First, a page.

We can take basic steps to enhance health and security

Health, development, security and stability tend to advance and improve together.

By KATE SCHECTER
February 21, 2018 22:25
4 minute read.
We can take basic steps to enhance health and security

Women carry children as they wait to see a nurse at a pop-up Marie Stopes clinic in Niger's village of Libore. (photo credit: REUTERS/TIM COCKS)

 
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For some years now, there has been a rough understanding within the international community that security and population health are interrelated. Governments have made significant investments in this area. While US president George W. Bush’s path-breaking PEPFAR initiative to assist those with HIV/AIDS certainly had a humanitarian element, it was also rooted in a desire to help stabilize certain African countries to promote economic development. Foundations including that run by Bill and Melinda Gates have also taken large and meaningful steps to help eliminate debilitating diseases and promote access to health care.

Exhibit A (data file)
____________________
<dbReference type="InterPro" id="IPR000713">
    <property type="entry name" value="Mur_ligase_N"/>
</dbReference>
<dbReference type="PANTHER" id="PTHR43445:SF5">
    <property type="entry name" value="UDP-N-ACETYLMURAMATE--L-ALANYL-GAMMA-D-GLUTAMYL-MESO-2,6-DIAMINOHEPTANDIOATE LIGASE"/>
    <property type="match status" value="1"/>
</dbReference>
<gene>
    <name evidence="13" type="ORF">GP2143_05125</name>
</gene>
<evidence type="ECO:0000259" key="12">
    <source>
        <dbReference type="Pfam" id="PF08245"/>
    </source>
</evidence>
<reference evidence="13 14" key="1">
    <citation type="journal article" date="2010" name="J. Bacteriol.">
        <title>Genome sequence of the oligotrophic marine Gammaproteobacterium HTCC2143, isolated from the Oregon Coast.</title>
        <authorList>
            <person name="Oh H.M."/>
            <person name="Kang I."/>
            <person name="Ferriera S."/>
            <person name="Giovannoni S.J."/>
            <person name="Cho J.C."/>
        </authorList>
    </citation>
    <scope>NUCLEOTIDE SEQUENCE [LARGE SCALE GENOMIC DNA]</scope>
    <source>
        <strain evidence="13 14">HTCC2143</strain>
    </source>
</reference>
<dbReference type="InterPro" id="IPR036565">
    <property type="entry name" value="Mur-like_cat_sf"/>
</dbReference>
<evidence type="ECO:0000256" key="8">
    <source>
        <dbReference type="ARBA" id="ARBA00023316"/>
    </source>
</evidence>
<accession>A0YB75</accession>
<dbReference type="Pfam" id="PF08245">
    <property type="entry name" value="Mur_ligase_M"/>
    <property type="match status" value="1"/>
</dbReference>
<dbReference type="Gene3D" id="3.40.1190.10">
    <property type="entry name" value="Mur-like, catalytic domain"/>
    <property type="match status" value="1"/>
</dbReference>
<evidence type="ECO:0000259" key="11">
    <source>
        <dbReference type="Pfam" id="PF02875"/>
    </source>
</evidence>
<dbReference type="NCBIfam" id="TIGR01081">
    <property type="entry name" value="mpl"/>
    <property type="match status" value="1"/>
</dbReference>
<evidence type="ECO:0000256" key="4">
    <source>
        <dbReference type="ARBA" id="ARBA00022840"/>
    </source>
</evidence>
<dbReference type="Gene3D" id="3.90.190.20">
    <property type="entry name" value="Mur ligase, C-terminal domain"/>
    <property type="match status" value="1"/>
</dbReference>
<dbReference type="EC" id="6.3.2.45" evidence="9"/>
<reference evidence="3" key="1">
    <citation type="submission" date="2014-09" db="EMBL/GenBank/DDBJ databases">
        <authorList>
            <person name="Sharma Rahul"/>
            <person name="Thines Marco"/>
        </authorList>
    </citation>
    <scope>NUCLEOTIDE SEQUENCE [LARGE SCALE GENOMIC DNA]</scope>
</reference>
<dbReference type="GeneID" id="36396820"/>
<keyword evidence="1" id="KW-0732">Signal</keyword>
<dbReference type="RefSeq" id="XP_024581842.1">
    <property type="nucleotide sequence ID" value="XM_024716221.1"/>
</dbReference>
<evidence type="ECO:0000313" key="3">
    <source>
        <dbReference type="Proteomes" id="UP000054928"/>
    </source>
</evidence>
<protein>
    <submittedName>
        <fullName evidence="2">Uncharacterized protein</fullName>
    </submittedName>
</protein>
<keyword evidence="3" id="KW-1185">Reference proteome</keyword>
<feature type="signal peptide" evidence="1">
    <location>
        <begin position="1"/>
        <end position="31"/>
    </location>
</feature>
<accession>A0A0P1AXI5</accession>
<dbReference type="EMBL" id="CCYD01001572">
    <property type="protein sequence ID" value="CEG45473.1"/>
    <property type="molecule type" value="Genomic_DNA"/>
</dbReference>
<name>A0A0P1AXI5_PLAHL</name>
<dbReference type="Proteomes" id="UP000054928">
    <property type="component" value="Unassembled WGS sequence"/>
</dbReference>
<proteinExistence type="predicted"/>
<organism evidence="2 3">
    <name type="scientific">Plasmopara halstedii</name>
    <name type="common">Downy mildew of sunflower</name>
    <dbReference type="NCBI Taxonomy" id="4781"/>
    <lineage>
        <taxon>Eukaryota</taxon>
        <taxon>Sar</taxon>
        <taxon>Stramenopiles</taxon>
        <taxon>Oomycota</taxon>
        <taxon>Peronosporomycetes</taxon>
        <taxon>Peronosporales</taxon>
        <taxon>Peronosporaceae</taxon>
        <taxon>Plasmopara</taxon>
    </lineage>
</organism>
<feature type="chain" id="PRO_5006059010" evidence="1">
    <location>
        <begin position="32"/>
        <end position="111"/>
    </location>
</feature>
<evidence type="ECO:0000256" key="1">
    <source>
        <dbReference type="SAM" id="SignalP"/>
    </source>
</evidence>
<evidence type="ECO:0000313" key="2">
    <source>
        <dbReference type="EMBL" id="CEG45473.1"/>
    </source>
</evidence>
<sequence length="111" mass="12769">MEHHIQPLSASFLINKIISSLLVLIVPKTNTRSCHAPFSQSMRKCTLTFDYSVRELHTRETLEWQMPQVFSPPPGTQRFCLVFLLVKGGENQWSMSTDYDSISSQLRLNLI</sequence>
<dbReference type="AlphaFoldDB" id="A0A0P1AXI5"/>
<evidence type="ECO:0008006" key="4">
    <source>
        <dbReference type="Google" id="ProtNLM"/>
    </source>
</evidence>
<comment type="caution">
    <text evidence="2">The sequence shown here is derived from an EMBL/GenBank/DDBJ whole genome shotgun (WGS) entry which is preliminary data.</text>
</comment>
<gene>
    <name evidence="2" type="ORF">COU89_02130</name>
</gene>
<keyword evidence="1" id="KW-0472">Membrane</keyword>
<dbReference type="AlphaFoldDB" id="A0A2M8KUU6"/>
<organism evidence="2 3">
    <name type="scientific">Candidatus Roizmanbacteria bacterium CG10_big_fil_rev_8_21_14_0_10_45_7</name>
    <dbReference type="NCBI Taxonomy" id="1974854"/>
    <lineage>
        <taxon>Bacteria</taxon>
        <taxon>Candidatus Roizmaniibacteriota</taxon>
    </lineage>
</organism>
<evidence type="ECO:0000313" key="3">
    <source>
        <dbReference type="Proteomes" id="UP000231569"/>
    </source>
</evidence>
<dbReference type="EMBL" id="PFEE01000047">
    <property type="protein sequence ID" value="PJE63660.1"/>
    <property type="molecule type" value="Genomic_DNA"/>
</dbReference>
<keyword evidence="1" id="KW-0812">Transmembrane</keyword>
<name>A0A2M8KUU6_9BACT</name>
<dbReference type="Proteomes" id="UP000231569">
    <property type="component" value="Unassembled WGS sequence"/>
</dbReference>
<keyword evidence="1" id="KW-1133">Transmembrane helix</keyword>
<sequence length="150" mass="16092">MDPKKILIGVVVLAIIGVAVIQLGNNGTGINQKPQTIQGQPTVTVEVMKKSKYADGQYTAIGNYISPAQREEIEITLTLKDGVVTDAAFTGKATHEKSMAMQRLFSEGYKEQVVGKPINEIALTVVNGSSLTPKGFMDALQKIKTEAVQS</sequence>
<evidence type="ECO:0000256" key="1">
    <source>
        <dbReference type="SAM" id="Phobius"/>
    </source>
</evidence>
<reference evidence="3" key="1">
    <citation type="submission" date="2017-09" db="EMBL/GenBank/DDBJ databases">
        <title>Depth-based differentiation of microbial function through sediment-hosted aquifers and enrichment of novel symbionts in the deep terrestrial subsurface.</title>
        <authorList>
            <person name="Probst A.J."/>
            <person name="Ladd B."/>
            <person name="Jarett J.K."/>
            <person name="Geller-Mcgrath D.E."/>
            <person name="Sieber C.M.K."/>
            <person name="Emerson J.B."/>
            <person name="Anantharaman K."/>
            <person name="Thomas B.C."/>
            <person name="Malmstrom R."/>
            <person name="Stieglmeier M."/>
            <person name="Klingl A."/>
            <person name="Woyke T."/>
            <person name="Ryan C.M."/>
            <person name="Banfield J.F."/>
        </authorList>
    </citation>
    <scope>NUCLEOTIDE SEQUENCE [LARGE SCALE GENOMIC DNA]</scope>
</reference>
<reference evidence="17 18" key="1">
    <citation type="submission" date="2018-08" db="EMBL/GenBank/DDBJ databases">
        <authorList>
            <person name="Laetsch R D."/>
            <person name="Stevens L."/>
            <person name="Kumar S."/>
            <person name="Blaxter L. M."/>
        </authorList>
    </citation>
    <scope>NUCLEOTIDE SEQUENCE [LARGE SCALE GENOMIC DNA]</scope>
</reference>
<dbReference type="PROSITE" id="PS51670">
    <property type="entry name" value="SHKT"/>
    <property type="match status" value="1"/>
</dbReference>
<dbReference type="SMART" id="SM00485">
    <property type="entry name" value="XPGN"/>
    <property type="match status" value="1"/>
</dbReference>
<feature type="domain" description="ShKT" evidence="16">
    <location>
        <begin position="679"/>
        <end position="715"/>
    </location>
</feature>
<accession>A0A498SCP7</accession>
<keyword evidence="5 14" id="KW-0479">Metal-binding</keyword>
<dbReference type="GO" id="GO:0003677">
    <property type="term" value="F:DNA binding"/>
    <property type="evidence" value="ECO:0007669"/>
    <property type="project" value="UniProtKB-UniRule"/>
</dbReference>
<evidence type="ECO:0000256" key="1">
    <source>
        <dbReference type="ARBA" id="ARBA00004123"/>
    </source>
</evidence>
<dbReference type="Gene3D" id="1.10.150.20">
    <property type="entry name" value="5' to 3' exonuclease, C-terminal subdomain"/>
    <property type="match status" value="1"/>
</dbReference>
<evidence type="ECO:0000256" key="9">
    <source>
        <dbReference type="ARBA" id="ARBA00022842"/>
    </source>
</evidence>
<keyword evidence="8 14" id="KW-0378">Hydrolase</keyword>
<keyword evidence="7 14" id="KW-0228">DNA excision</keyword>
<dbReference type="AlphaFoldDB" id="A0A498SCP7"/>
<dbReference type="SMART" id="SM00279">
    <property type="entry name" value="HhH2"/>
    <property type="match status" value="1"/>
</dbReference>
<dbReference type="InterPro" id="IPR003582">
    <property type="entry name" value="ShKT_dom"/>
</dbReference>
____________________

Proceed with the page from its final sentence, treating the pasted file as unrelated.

So, while it seems intuitive that sustainable development and security are interdependent with good health, and large institutions have acted on this insight, not all development approaches include the component of health. If a society is not focused on improving health indicators and creating a stable and accessible health care system, development efforts will not last. Sustainable development rests on social development – literacy and education, effective governance and good health. Without these, all the capital investment in the world will not catalyze sustained development.

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It’s this “third leg” of the social development triangle – health – that must become an even more important focus of international community efforts. As noted, foundations and governments have poured billions into preventing diseases, seeking cures and strengthening health systems. Through these efforts, incredible historic achievements have eradicated or nearly eradicated scourges that have ravaged humanity for millennia, including smallpox, rinderpest, polio and Guinea worm disease (dracuncaliasis).